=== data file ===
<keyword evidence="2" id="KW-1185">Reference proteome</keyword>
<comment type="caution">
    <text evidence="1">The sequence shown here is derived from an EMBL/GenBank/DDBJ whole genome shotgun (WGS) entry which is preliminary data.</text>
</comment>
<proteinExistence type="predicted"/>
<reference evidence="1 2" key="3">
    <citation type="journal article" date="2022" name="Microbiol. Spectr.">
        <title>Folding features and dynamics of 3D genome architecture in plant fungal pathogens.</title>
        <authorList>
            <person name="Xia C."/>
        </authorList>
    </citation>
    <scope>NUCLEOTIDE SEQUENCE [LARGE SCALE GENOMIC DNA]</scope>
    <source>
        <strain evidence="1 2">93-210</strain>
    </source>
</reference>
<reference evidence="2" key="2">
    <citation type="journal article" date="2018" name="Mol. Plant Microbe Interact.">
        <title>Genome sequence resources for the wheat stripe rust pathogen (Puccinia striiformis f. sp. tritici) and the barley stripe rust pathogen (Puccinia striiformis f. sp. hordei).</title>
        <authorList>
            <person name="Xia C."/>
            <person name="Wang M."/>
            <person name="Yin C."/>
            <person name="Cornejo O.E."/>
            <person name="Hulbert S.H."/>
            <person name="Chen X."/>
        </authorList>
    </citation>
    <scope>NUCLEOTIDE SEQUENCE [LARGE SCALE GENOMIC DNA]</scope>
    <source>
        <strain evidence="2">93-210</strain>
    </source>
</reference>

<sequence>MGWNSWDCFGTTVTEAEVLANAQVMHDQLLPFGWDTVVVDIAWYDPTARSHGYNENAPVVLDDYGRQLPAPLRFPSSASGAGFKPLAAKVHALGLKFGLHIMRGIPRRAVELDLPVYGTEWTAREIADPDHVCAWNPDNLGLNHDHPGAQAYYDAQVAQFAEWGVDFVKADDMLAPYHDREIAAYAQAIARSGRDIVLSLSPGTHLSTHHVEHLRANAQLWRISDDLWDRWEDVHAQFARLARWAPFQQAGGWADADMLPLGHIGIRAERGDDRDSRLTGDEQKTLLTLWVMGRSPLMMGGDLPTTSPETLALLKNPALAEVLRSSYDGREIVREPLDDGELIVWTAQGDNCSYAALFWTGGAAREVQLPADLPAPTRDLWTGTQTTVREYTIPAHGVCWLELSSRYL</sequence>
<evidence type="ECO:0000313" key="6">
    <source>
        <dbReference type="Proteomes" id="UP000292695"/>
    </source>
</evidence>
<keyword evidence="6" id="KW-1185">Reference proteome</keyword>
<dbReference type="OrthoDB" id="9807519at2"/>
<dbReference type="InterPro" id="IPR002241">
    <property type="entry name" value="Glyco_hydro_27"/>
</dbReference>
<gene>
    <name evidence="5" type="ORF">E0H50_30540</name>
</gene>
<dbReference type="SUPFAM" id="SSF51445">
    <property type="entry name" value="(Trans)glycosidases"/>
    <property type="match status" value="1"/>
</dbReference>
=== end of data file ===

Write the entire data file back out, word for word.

<keyword evidence="2" id="KW-1185">Reference proteome</keyword>
<comment type="caution">
    <text evidence="1">The sequence shown here is derived from an EMBL/GenBank/DDBJ whole genome shotgun (WGS) entry which is preliminary data.</text>
</comment>
<proteinExistence type="predicted"/>
<reference evidence="1 2" key="3">
    <citation type="journal article" date="2022" name="Microbiol. Spectr.">
        <title>Folding features and dynamics of 3D genome architecture in plant fungal pathogens.</title>
        <authorList>
            <person name="Xia C."/>
        </authorList>
    </citation>
    <scope>NUCLEOTIDE SEQUENCE [LARGE SCALE GENOMIC DNA]</scope>
    <source>
        <strain evidence="1 2">93-210</strain>
    </source>
</reference>
<reference evidence="2" key="2">
    <citation type="journal article" date="2018" name="Mol. Plant Microbe Interact.">
        <title>Genome sequence resources for the wheat stripe rust pathogen (Puccinia striiformis f. sp. tritici) and the barley stripe rust pathogen (Puccinia striiformis f. sp. hordei).</title>
        <authorList>
            <person name="Xia C."/>
            <person name="Wang M."/>
            <person name="Yin C."/>
            <person name="Cornejo O.E."/>
            <person name="Hulbert S.H."/>
            <person name="Chen X."/>
        </authorList>
    </citation>
    <scope>NUCLEOTIDE SEQUENCE [LARGE SCALE GENOMIC DNA]</scope>
    <source>
        <strain evidence="2">93-210</strain>
    </source>
</reference>

<sequence>MGWNSWDCFGTTVTEAEVLANAQVMHDQLLPFGWDTVVVDIAWYDPTARSHGYNENAPVVLDDYGRQLPAPLRFPSSASGAGFKPLAAKVHALGLKFGLHIMRGIPRRAVELDLPVYGTEWTAREIADPDHVCAWNPDNLGLNHDHPGAQAYYDAQVAQFAEWGVDFVKADDMLAPYHDREIAAYAQAIARSGRDIVLSLSPGTHLSTHHVEHLRANAQLWRISDDLWDRWEDVHAQFARLARWAPFQQAGGWADADMLPLGHIGIRAERGDDRDSRLTGDEQKTLLTLWVMGRSPLMMGGDLPTTSPETLALLKNPALAEVLRSSYDGREIVREPLDDGELIVWTAQGDNCSYAALFWTGGAAREVQLPADLPAPTRDLWTGTQTTVREYTIPAHGVCWLELSSRYL</sequence>
<evidence type="ECO:0000313" key="6">
    <source>
        <dbReference type="Proteomes" id="UP000292695"/>
    </source>
</evidence>
<keyword evidence="6" id="KW-1185">Reference proteome</keyword>
<dbReference type="OrthoDB" id="9807519at2"/>
<dbReference type="InterPro" id="IPR002241">
    <property type="entry name" value="Glyco_hydro_27"/>
</dbReference>
<gene>
    <name evidence="5" type="ORF">E0H50_30540</name>
</gene>
<dbReference type="SUPFAM" id="SSF51445">
    <property type="entry name" value="(Trans)glycosidases"/>
    <property type="match status" value="1"/>
</dbReference>